In an age where the news coming out of the world is more than often depressing ― and it seems particularly true for historically Black colleges and universities ― there are occasional glimmers of sunshine on the horizon. Critics of HBCUs say that the colleges and universities are ill-managed, made up of mediocre faculty, inefficient bureaucrats and sub-par academic students.
The reality is that there are HBCUs where academic innovation is a process that is ongoing. One such example of entrepreneurship is taking place at Virginia Union University.
This coming spring the university will launch the Master of Arts in Curriculum and Instruction program. This is a program designed for teachers, leaders and those who aspire to advance their careers. Dr. Joy Lawson Davis, associate professor and chair of the Department of Education at Virginia Union University, says participants in the program are those who have had a successful undergraduate experience and obtained some level of post-college work experience.
The degree program will have three tracks: elementary education, special education and urban education.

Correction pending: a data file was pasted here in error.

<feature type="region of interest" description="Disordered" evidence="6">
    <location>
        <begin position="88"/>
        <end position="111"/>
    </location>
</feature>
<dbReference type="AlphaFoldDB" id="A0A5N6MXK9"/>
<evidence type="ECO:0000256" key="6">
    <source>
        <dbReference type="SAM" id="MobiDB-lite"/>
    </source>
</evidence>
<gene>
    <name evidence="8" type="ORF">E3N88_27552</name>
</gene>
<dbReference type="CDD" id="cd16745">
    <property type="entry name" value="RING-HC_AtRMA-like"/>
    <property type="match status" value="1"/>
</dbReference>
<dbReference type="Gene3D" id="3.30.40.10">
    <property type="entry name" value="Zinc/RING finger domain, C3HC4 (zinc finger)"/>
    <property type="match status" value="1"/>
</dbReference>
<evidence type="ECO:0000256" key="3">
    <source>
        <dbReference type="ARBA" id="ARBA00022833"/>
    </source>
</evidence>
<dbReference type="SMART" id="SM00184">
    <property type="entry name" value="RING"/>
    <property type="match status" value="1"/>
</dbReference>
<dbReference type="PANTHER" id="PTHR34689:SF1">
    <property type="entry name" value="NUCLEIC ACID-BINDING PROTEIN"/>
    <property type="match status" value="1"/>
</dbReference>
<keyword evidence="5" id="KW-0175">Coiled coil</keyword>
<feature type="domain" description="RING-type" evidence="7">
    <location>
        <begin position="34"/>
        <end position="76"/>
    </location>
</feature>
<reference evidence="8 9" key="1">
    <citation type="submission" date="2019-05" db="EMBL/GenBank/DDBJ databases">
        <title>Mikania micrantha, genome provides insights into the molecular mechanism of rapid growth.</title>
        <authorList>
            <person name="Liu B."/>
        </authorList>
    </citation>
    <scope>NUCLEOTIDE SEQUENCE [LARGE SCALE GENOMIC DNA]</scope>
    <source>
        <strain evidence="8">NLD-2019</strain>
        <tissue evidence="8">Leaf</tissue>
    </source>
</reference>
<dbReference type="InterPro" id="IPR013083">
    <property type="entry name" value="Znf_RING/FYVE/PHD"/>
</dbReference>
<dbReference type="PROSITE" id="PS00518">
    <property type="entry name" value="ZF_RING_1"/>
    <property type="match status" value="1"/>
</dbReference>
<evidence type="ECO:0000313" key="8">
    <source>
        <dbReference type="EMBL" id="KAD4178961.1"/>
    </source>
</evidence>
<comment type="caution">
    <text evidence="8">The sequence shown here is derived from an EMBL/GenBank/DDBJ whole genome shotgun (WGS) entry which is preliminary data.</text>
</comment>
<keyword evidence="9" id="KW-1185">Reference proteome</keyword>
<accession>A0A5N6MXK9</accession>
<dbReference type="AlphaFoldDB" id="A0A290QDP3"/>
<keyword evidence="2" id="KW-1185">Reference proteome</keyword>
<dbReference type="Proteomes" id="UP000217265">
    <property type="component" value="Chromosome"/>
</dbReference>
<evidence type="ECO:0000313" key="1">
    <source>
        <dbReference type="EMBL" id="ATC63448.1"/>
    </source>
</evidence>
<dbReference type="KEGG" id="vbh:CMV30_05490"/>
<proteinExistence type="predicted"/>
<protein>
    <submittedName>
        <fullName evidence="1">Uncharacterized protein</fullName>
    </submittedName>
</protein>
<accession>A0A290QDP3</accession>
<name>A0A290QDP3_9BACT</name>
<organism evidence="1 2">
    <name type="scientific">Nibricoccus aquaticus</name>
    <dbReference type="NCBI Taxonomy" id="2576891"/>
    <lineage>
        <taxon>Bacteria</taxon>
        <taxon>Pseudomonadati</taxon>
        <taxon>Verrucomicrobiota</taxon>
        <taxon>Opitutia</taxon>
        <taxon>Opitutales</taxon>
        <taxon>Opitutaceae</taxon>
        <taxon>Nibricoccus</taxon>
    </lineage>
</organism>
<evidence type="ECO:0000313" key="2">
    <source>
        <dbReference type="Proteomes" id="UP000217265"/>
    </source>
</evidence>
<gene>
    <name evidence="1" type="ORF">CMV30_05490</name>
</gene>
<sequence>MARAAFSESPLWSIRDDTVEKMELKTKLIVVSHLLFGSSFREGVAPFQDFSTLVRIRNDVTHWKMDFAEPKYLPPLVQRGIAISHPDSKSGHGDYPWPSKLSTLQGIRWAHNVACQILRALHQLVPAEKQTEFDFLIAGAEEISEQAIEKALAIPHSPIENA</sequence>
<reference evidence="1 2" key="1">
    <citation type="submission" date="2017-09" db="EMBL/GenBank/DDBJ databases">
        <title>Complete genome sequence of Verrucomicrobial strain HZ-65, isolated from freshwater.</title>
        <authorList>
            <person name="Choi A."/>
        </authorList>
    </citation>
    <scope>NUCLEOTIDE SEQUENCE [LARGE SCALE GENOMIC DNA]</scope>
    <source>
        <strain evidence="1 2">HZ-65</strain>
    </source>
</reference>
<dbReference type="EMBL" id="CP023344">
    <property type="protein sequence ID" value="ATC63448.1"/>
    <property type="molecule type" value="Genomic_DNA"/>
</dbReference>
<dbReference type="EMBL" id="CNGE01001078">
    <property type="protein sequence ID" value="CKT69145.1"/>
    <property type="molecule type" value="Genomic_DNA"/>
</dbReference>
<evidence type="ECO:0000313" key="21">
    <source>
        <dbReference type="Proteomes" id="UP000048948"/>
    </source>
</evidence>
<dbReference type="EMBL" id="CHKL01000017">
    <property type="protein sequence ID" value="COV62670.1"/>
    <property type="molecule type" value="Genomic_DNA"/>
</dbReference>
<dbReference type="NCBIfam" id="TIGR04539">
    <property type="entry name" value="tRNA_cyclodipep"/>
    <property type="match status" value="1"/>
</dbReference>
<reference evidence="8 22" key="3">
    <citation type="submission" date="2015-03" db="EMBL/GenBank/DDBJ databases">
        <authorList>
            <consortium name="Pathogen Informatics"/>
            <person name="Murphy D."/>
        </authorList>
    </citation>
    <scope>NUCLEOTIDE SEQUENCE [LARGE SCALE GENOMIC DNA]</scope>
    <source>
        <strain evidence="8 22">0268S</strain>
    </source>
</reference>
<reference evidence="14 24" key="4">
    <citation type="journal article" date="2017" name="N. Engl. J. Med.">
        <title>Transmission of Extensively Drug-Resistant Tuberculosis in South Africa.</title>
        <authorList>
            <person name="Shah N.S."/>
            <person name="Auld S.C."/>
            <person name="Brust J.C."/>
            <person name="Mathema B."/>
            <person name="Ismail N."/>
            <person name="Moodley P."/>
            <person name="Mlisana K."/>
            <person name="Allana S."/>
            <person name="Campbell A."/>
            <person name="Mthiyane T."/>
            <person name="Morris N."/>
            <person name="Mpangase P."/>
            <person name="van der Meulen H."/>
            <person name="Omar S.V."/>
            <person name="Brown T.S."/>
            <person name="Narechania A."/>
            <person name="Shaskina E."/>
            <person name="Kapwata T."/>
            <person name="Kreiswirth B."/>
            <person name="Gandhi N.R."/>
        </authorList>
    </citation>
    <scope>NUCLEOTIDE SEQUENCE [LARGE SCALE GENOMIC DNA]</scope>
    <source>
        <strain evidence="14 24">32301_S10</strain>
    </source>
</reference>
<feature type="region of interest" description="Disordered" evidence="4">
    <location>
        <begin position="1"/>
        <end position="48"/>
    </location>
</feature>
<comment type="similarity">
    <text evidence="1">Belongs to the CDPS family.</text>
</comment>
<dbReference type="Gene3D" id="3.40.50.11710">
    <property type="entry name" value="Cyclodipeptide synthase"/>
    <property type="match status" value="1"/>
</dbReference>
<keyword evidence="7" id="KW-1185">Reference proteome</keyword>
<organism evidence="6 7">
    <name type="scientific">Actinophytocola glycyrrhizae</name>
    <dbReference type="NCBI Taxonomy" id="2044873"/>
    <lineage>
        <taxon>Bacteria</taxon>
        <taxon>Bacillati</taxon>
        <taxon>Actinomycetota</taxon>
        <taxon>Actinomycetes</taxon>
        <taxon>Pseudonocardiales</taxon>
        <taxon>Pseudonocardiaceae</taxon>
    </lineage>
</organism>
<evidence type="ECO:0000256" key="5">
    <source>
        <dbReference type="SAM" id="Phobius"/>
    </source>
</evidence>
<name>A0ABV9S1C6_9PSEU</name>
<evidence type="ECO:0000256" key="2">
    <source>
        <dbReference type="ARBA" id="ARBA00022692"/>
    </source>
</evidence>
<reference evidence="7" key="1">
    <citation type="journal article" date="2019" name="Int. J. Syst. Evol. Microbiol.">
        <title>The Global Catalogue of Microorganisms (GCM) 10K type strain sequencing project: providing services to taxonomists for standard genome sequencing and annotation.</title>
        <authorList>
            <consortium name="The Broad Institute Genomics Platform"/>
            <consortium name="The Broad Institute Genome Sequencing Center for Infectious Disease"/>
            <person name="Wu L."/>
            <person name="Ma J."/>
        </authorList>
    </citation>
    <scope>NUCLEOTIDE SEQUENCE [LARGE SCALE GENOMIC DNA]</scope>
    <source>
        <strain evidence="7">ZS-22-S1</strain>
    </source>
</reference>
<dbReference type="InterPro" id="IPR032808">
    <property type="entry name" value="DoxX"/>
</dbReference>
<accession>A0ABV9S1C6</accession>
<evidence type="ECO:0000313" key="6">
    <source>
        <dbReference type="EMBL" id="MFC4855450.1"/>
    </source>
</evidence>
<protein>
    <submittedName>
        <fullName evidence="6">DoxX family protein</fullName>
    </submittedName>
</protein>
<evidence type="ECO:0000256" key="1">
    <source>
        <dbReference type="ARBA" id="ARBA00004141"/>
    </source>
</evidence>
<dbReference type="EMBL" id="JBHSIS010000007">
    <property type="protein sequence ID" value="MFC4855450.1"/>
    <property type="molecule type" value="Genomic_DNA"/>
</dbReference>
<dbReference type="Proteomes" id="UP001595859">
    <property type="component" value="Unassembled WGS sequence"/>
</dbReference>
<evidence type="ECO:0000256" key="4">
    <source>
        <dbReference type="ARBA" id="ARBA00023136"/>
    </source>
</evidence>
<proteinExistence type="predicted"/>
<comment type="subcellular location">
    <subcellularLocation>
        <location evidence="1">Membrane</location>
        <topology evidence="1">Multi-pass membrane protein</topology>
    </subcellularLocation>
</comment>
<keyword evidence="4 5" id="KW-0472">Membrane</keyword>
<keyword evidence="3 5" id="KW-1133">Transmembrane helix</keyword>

The program is designed to be completed within 18 to 24 months. Students who are selected will be required to complete an action research project related to their specific area of interest. According to Davis, the primary focus of the program is to provide its students opportunities to learn current educational theory, evidence-based best practices and conduct research in unique areas of challenge to today’s school environments. Their action research projects will provide a mechanism to develop new strategies to solve problems related to the varied and complex needs of students, school personnel and the communities they serve. The program has earned the support of several administrators at the institution including Dr. Matthew Lynch, dean of the School of Education, Psychology and Interdisciplinary Studies.
Teacher education is not the only area of the school that is pushing the innovation envelope. Dr. Lisa T. Moon, associate professor of psychology, and founding executive director of the Center for the Study of The Urban Child will be hosting its third annual symposium in spring 2015, dealing with cross-disciplinary issues such as education, poverty, social support systems, and agencies that serve our communities and their impact on urban children. Given the rapid economic segregation happening in many schools across the nation coupled with the increasing unrest and disenfranchisement among Black, Hispanic and economically disadvantaged youth in many urban areas of our nation, such a symposium is indeed timely.
In the near future, VUU’s School of Education, Psychology and Interdisciplinary Studies plans to expand its current on campus offerings to include satellite programs, and online and hybrid courses. This is progressive education at its best. Hopefully, more HBCUs will adopt similar programs that integrate and transform acquired knowledge beyond the classroom into its surrounding communities.